This movie is what would happen if characters in a Woody Allen movie didn’t read books, making screenwriter Nora Ephron pretty much ahead of her time. But that’s kind of unfair, right? Harry and Sally like movies and musicals. They’ve gone to the same university in Chicago, and so, we assume, do their friends. Even if some of them do have bad taste in stupid, wagon wheel Roy Rogers garage sale coffee tables.

‘I want you to know…that I will never want that wagon wheel coffee table.’

I worship the ground that Carrie Fisher walks on. When is she coming back to Toronto? Why is she not the more famous one in this trio?

Then Harry and Sally have breakup sex, he gets a little stalker-y, but if an ex-boyfriend ever sang on my voice mail, I’ll be tempted to answer the phone. Although Harry gets points off for wearing those white running shoes. What were the 80’s and early 90’s thinking? Anyway, I can’t wait for the sequel!

No Strings Attached

So the new Natalie Portman film No Strings Attached, her first outing after her probably Oscar-winning turn in Black Swan, is facing mediocre reviews. ‘It’s predictable!’ ‘All romantic comedies are predictable!’ ‘You’re a terrible person, Paolo!’ Ah, shut up. Yes, I concede that the movie gets crappier the more I think about it. For example, to my future children reading this – if you don’t cry or show emotion at my husband/your father’s ‘stupid thing’ of a funeral, but you cry for a guy, I will disown you. Nonetheless, I will give this movie a bone or four.

The cheerleaders in Adam’s (Ashton Kutcher) “High School Musical” esque show actually did high kicks. Like real cheerleader stuff. I can’t remember if they did stunts or flipping though.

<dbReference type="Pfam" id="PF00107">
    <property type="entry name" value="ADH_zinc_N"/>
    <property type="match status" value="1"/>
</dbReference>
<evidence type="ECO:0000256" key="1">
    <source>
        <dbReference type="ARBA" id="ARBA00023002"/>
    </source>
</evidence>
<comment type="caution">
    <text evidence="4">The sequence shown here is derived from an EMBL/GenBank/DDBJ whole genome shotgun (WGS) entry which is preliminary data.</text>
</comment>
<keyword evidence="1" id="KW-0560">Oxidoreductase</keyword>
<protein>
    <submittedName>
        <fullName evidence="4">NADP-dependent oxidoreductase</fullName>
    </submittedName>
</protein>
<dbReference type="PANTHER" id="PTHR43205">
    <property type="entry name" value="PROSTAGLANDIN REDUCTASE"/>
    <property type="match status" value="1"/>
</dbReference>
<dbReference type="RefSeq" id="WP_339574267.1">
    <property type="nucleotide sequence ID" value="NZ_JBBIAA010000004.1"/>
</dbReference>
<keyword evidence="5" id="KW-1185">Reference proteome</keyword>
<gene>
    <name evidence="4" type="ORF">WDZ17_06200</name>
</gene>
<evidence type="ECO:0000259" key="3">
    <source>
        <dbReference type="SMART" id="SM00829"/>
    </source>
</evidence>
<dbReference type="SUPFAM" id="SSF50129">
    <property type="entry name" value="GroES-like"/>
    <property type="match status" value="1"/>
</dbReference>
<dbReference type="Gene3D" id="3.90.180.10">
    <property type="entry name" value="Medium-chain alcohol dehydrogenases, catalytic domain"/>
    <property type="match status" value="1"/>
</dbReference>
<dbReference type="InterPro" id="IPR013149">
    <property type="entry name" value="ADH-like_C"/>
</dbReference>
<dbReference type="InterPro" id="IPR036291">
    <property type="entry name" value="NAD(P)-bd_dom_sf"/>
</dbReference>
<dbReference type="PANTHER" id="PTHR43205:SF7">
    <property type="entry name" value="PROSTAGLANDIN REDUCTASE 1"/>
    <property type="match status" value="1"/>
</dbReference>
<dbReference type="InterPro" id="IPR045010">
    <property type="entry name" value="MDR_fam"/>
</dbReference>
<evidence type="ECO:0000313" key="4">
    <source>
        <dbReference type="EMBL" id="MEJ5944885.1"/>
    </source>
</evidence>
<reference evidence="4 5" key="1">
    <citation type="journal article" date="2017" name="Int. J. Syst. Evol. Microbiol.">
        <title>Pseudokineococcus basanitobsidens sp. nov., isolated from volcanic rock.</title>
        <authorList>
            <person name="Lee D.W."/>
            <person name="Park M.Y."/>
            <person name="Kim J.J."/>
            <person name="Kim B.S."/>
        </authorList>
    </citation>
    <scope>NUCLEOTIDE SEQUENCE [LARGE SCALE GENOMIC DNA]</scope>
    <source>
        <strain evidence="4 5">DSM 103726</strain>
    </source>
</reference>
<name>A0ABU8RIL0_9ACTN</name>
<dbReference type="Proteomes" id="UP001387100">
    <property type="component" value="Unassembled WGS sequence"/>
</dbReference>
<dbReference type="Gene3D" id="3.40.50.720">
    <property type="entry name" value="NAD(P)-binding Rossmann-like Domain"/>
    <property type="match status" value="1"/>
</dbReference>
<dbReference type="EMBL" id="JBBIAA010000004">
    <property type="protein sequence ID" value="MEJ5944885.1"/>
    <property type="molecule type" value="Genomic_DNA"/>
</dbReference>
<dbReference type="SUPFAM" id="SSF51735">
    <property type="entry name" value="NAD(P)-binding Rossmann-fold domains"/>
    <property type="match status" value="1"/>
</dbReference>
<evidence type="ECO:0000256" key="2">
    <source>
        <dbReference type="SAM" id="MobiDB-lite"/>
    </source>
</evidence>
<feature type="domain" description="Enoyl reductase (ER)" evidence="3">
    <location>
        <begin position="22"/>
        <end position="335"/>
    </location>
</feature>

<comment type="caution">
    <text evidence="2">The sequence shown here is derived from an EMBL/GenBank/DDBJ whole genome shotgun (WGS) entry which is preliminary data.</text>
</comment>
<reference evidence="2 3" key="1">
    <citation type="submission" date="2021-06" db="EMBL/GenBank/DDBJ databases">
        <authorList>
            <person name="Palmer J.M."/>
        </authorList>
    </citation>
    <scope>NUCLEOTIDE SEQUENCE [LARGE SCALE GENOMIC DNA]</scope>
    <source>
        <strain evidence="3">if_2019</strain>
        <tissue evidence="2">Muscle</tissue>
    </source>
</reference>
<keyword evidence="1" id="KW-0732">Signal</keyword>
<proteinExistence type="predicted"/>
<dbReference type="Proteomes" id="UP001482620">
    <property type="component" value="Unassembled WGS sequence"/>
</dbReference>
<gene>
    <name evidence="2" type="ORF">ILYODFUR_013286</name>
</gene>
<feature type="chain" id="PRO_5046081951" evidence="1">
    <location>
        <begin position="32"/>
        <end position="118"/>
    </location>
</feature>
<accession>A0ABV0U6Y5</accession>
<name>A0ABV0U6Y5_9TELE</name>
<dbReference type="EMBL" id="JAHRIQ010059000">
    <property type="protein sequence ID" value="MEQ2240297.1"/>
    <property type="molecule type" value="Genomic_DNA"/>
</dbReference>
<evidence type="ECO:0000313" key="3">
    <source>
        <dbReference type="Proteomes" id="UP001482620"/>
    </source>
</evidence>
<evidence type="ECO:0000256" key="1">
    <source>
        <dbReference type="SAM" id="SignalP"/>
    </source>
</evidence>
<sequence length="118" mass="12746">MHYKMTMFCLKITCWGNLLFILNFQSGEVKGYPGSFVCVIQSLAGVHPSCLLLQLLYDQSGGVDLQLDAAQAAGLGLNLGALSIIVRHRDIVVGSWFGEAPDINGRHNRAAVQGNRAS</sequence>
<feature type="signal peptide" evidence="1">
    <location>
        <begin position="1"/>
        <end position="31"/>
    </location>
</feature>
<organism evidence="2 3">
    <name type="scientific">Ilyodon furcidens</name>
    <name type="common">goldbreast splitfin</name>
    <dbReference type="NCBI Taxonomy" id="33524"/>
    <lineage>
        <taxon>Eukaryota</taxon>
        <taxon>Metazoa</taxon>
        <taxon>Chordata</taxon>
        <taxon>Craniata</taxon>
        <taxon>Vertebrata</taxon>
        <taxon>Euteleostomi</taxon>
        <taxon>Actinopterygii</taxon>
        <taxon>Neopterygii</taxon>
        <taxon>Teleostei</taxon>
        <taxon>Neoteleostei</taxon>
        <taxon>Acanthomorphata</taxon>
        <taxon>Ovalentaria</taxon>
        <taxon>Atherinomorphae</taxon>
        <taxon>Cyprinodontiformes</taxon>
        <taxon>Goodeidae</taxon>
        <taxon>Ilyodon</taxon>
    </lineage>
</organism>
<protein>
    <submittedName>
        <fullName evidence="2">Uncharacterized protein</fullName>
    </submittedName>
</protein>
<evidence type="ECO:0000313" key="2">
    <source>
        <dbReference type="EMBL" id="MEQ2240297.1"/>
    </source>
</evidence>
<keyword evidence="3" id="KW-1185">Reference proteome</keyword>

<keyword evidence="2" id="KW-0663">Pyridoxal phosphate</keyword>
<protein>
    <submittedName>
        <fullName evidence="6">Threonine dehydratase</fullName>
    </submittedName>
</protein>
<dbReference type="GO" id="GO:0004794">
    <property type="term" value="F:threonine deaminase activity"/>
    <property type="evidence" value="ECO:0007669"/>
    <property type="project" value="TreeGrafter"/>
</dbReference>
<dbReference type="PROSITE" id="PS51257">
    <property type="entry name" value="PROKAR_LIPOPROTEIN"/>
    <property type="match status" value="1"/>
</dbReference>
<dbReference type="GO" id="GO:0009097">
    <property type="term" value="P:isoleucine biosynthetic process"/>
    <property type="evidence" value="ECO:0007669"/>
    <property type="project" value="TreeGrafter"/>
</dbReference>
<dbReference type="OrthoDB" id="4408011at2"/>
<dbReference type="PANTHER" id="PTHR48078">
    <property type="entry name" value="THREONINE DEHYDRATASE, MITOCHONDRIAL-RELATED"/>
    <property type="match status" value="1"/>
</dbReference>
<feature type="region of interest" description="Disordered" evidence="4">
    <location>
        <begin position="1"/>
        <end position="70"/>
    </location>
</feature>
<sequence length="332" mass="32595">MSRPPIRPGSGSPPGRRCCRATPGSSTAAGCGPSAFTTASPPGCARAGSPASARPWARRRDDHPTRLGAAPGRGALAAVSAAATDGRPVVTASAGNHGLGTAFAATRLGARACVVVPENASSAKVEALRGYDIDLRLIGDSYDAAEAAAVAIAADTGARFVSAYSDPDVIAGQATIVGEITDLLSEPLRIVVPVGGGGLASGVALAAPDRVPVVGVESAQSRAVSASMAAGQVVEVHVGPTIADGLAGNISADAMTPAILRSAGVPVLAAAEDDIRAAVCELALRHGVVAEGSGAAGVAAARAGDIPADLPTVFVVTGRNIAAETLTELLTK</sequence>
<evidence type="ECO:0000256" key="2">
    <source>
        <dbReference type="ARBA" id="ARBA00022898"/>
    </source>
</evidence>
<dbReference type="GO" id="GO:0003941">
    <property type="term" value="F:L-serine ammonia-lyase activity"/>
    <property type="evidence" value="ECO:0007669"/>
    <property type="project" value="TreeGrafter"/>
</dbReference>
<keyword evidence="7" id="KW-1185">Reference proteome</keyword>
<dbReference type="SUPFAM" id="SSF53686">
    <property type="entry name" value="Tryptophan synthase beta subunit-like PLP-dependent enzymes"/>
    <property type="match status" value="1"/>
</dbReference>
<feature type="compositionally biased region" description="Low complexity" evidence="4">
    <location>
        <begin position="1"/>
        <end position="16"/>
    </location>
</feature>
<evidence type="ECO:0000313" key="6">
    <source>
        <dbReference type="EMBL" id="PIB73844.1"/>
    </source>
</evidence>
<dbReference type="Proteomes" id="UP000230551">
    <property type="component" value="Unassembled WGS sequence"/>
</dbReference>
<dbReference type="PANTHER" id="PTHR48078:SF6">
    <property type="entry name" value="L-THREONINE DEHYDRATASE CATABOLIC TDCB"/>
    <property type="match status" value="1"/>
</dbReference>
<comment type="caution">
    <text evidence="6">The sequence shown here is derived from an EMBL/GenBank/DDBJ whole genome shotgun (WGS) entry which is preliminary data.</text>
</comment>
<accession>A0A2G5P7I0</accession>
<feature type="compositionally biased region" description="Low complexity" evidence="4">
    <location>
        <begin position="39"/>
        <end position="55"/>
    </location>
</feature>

There was a total of one realistic sex scene. I agree with Ebert that the multiple lead-ups to Adam and Emma’s (Natalie Portman) first consummation was pathetically ‘code era,’ and that their hair never fully get messy, but when they got there…Oh God, talking about realism in sex scenes in ‘film criticism’ is harder than anything else I’ve ever had to write. The aggression and the connection and hand-held camera capturing a long take and Emma’s (Portman) head practically buried in those pillows. Also, is that Kutcher with a normal person’s body? Congratulations to him. I imagine any other actor working out to the hilt if he was cast in this movie.

Natalie Portman’s relationships with male characters in her other movies aren’t necessarily romantic, and you can’t even say that about older, more respected actresses. She allows herself to be coupled in this film, and I’m one voice who believes that Kutcher and Portman make a decent onscreen couple. Also, her calling Joy and Lisa (Vedette Lim) ‘pumpkins’ is classic.

There’s also one scene with Adam and Lucy (Lake Bell) who bump heads while trying to kiss. I can’t remember the last time I saw that.

The supporting characters. They’re really letting Abby Elliott as Joy nail a Drew Barrymore impersonation? When the trailer was out around Christmastime (someone correct me on this), I thought that the movie was built around Adam’s line ‘You fight like a hipster.’ The film now seems like a free-for-all for the comediennes and actresses with or without comedy films under their belt. We probably have Portman to thank for the girl power, whose project includes producing female stoner movies and has Executive Producer credits to this film. Mindy Kaling’s trash talking humour, her character Shira telling Emma that she’s going to avoid her for being so depressing. We have Greta Gerwig successfully convincing us that her character Patrice is more sexually desirable than the then awkward Emma at one point in their lives. Other actresses include Talia Balsam, Olivia Thirlby, Lake Bell (playing neurotic middle management) and Olivia Lovibond, the latter two’s comedic talent were probably aided by the fact that this movie is my introductions to them.

There’s also Kevin Kline, playing ‘Great Scott’ Alvin or Adam’sfamous TV star dad, who almost steals the show through both the physical and delivery aspects of the comedy. 3/5.